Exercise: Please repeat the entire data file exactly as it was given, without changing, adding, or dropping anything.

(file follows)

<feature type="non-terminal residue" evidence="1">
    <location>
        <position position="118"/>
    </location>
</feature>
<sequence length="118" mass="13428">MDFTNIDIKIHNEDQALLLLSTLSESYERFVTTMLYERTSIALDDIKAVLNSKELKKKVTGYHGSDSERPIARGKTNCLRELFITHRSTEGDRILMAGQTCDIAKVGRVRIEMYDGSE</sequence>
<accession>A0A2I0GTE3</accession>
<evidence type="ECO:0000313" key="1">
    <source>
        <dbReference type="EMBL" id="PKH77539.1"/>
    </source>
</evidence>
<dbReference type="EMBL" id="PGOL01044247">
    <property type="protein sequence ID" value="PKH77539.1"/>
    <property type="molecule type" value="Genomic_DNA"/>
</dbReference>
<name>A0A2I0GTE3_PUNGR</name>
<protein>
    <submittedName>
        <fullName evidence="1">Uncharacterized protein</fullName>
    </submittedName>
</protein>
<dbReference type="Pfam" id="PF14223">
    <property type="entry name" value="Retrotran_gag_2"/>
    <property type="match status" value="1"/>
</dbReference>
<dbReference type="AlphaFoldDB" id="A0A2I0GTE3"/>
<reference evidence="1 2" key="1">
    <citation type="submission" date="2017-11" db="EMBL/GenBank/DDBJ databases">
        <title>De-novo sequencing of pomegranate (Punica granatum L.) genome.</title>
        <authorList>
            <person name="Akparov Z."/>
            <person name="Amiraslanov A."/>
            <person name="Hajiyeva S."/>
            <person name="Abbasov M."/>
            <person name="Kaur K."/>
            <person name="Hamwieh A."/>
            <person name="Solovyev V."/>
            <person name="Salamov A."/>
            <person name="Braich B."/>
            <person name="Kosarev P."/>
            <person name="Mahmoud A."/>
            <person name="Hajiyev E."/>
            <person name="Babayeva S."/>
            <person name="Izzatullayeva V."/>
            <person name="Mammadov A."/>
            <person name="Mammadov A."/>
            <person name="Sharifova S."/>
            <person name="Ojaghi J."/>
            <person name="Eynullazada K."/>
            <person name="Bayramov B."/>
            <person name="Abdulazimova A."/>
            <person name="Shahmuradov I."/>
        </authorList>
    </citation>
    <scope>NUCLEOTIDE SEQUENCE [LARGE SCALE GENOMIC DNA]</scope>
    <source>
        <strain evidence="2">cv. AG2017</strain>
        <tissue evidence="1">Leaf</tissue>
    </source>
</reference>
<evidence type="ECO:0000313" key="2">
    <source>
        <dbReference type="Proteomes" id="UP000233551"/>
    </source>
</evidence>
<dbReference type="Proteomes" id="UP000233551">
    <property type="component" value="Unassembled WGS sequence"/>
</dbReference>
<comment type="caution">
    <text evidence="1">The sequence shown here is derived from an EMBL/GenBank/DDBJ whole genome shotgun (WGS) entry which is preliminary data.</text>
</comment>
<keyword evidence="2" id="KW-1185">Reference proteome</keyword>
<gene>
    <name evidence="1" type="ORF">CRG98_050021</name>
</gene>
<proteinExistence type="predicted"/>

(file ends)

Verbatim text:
<feature type="non-terminal residue" evidence="1">
    <location>
        <position position="118"/>
    </location>
</feature>
<sequence length="118" mass="13428">MDFTNIDIKIHNEDQALLLLSTLSESYERFVTTMLYERTSIALDDIKAVLNSKELKKKVTGYHGSDSERPIARGKTNCLRELFITHRSTEGDRILMAGQTCDIAKVGRVRIEMYDGSE</sequence>
<accession>A0A2I0GTE3</accession>
<evidence type="ECO:0000313" key="1">
    <source>
        <dbReference type="EMBL" id="PKH77539.1"/>
    </source>
</evidence>
<dbReference type="EMBL" id="PGOL01044247">
    <property type="protein sequence ID" value="PKH77539.1"/>
    <property type="molecule type" value="Genomic_DNA"/>
</dbReference>
<name>A0A2I0GTE3_PUNGR</name>
<protein>
    <submittedName>
        <fullName evidence="1">Uncharacterized protein</fullName>
    </submittedName>
</protein>
<dbReference type="Pfam" id="PF14223">
    <property type="entry name" value="Retrotran_gag_2"/>
    <property type="match status" value="1"/>
</dbReference>
<dbReference type="AlphaFoldDB" id="A0A2I0GTE3"/>
<reference evidence="1 2" key="1">
    <citation type="submission" date="2017-11" db="EMBL/GenBank/DDBJ databases">
        <title>De-novo sequencing of pomegranate (Punica granatum L.) genome.</title>
        <authorList>
            <person name="Akparov Z."/>
            <person name="Amiraslanov A."/>
            <person name="Hajiyeva S."/>
            <person name="Abbasov M."/>
            <person name="Kaur K."/>
            <person name="Hamwieh A."/>
            <person name="Solovyev V."/>
            <person name="Salamov A."/>
            <person name="Braich B."/>
            <person name="Kosarev P."/>
            <person name="Mahmoud A."/>
            <person name="Hajiyev E."/>
            <person name="Babayeva S."/>
            <person name="Izzatullayeva V."/>
            <person name="Mammadov A."/>
            <person name="Mammadov A."/>
            <person name="Sharifova S."/>
            <person name="Ojaghi J."/>
            <person name="Eynullazada K."/>
            <person name="Bayramov B."/>
            <person name="Abdulazimova A."/>
            <person name="Shahmuradov I."/>
        </authorList>
    </citation>
    <scope>NUCLEOTIDE SEQUENCE [LARGE SCALE GENOMIC DNA]</scope>
    <source>
        <strain evidence="2">cv. AG2017</strain>
        <tissue evidence="1">Leaf</tissue>
    </source>
</reference>
<evidence type="ECO:0000313" key="2">
    <source>
        <dbReference type="Proteomes" id="UP000233551"/>
    </source>
</evidence>
<dbReference type="Proteomes" id="UP000233551">
    <property type="component" value="Unassembled WGS sequence"/>
</dbReference>
<comment type="caution">
    <text evidence="1">The sequence shown here is derived from an EMBL/GenBank/DDBJ whole genome shotgun (WGS) entry which is preliminary data.</text>
</comment>
<keyword evidence="2" id="KW-1185">Reference proteome</keyword>
<gene>
    <name evidence="1" type="ORF">CRG98_050021</name>
</gene>
<proteinExistence type="predicted"/>